Chief Motor Machinist's Mate George Albert Kelly
- Unit: LCI- 232
- Service Number: 6344281
- Date of Birth: October 18, 1920
- Entered the Military: May 31, 1942
- Date of Death: June 6, 1944
- Hometown: Madisonville, Kentucky
- Place of Death: English Channel
- Award(s): Purple Heart
- Cemetery: Tablets of the Missing, Normandy American Cemetery. Colleville-sur-Mer, France
Mentored by Gerald Morris
McLean County High School
Home on Lake Street
George was born to Dan and Bessie (Barnes) Kelly, on October 18, 1920, in Madisonville, Kentucky. For the first few years of Dan and Bess’s marriage, they lived in Muhlenberg County. When they expressed a desire to begin a life on their own, Bess’s parents supported them by purchasing the home at 212 Lake Street, where George grew up. George had three siblings: Christine, Charles, and Mary. Unfortunately, Mary Kelly died at the age of 12 from the Spanish flu.
A Car of His Very Own
George’s childhood consisted primarily of playing the trumpet, neighborhood ball, and going to his family’s Methodist Church. He worked at his father’s car garage, where he learned a love for mechanics. In an interview with one of George’s classmates, Mr. Reynolds, we learned a great deal about his high school career. George was one of the lucky few teenagers in the 1930s to have a car of his very own. Considering that there was no such thing as public school transportation to and from school events, this made him excessively popular. Members of the band consistently offered to keep George company on his travels to various school functions.
The Trumpet Players
In George’s senior year, 1939, the school band participated in a national competition and received the National Band Association’s highest ranking. George was one of three trumpet players. His commitment to playing was demonstrated in his classmate’s comments, who regarded him as the most accomplished trumpet player among the three.
After high school, he worked in his father’s garage as a mechanic. When he signed his draft card in February 1942, he lived at the YMCA in McKeesport, Pennsylvania, and worked for Carnegie Steel in Allegheny, Pennsylvania.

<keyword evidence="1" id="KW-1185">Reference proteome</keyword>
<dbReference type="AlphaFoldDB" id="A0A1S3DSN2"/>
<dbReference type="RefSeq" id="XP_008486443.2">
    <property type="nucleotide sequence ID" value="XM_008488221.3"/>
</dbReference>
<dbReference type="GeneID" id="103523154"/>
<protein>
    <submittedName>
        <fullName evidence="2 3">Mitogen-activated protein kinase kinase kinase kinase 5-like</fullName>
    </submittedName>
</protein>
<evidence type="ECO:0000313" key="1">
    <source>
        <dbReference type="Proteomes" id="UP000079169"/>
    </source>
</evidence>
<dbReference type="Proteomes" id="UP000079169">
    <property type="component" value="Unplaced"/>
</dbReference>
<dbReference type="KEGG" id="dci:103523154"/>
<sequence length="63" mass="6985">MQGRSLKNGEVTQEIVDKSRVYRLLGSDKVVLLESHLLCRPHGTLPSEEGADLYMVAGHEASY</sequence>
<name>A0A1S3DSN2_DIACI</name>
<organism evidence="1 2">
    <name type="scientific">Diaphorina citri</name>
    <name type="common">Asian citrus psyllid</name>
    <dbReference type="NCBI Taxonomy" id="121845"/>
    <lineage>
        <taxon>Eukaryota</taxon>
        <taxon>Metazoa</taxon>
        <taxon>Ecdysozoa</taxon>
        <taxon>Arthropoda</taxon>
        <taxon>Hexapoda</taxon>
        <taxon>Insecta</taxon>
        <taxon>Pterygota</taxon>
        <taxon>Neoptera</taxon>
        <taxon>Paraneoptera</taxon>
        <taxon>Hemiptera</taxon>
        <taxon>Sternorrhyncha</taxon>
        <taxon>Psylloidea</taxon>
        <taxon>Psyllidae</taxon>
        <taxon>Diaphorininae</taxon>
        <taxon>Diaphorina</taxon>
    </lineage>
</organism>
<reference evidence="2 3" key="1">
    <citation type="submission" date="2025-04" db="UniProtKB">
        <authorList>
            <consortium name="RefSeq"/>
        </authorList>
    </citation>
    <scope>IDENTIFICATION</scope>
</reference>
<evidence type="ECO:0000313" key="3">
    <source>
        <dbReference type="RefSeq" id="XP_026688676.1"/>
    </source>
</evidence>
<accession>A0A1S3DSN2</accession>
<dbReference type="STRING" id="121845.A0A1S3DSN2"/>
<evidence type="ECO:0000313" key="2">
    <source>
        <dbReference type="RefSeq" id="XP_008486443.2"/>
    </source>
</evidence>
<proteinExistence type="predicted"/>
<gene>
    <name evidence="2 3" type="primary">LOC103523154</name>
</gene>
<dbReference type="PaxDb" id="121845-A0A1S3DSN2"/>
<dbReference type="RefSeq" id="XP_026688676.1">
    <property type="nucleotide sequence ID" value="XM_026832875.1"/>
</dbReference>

Madisonville, Kentucky, was very much like all other small towns during the war. Under a magnifying glass, the world looked like a much more wholesome, respectable place to live than today. On the whole, though, it was a much more frightening time to be alive than the present day. During this time period, agriculture was the significant employer in the region. Though tobacco is king in Kentucky during this time, farmers switched to crops needed for the war effort. Others worked in Evansville, Indiana, building LSTs and P-47’s.
The War Effort
During the war, small communities were asked to sacrifice in significant ways. People were encouraged to stay off phones and keep lines open. Propaganda was released to discourage people from making some purchases as it would ultimately assist the Axis powers if industry in some areas grew. They had several rubber drives. Women saved their cooking fats and donated them to the cause. Like everywhere else, people were issued ration cards and could only purchase a fixed amount of most items. Ads were put into papers, the primary media source, encouraging people not to become disheartened at the war’s length or magnitude.
A Tight-Knit Community
As a whole, the community appeared to remain very tight-knit in those trying times. War propaganda filled the local newspaper. Individuals did not question the need for their sacrifice and the public opinion, as the Madisonville Messenger relays it, was very supportive.
Entering the Navy and Preparation
Shortly after enlistment, Kelly reported to Chicago for training on diesel engines. He graduated and pursued advanced training. He completed a course in Class A Group 3 diesel engines.
Rising in Ranks